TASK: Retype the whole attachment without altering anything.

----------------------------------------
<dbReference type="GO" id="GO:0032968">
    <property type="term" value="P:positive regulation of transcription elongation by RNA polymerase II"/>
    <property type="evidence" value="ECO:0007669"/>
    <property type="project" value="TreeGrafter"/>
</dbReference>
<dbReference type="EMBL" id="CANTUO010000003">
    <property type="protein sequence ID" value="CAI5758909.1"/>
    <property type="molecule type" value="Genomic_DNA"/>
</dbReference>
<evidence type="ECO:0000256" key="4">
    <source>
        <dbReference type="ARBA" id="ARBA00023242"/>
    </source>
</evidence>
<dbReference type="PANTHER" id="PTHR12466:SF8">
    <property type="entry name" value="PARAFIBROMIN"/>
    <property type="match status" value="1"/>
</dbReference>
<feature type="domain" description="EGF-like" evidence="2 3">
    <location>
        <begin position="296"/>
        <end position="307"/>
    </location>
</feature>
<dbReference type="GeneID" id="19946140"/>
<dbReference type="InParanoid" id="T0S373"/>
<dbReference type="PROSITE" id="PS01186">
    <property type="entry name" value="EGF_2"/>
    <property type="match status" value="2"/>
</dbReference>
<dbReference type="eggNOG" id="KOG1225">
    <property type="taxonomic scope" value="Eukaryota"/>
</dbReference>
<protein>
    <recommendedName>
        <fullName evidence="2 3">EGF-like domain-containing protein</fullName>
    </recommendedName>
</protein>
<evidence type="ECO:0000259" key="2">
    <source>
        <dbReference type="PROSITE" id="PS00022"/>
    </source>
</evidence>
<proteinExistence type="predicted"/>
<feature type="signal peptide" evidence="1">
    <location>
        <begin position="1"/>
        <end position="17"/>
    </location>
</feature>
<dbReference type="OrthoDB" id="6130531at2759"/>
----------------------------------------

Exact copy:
<dbReference type="GO" id="GO:0032968">
    <property type="term" value="P:positive regulation of transcription elongation by RNA polymerase II"/>
    <property type="evidence" value="ECO:0007669"/>
    <property type="project" value="TreeGrafter"/>
</dbReference>
<dbReference type="EMBL" id="CANTUO010000003">
    <property type="protein sequence ID" value="CAI5758909.1"/>
    <property type="molecule type" value="Genomic_DNA"/>
</dbReference>
<evidence type="ECO:0000256" key="4">
    <source>
        <dbReference type="ARBA" id="ARBA00023242"/>
    </source>
</evidence>
<dbReference type="PANTHER" id="PTHR12466:SF8">
    <property type="entry name" value="PARAFIBROMIN"/>
    <property type="match status" value="1"/>
</dbReference>
<feature type="domain" description="EGF-like" evidence="2 3">
    <location>
        <begin position="296"/>
        <end position="307"/>
    </location>
</feature>
<dbReference type="GeneID" id="19946140"/>
<dbReference type="InParanoid" id="T0S373"/>
<dbReference type="PROSITE" id="PS01186">
    <property type="entry name" value="EGF_2"/>
    <property type="match status" value="2"/>
</dbReference>
<dbReference type="eggNOG" id="KOG1225">
    <property type="taxonomic scope" value="Eukaryota"/>
</dbReference>
<protein>
    <recommendedName>
        <fullName evidence="2 3">EGF-like domain-containing protein</fullName>
    </recommendedName>
</protein>
<evidence type="ECO:0000259" key="2">
    <source>
        <dbReference type="PROSITE" id="PS00022"/>
    </source>
</evidence>
<proteinExistence type="predicted"/>
<feature type="signal peptide" evidence="1">
    <location>
        <begin position="1"/>
        <end position="17"/>
    </location>
</feature>
<dbReference type="OrthoDB" id="6130531at2759"/>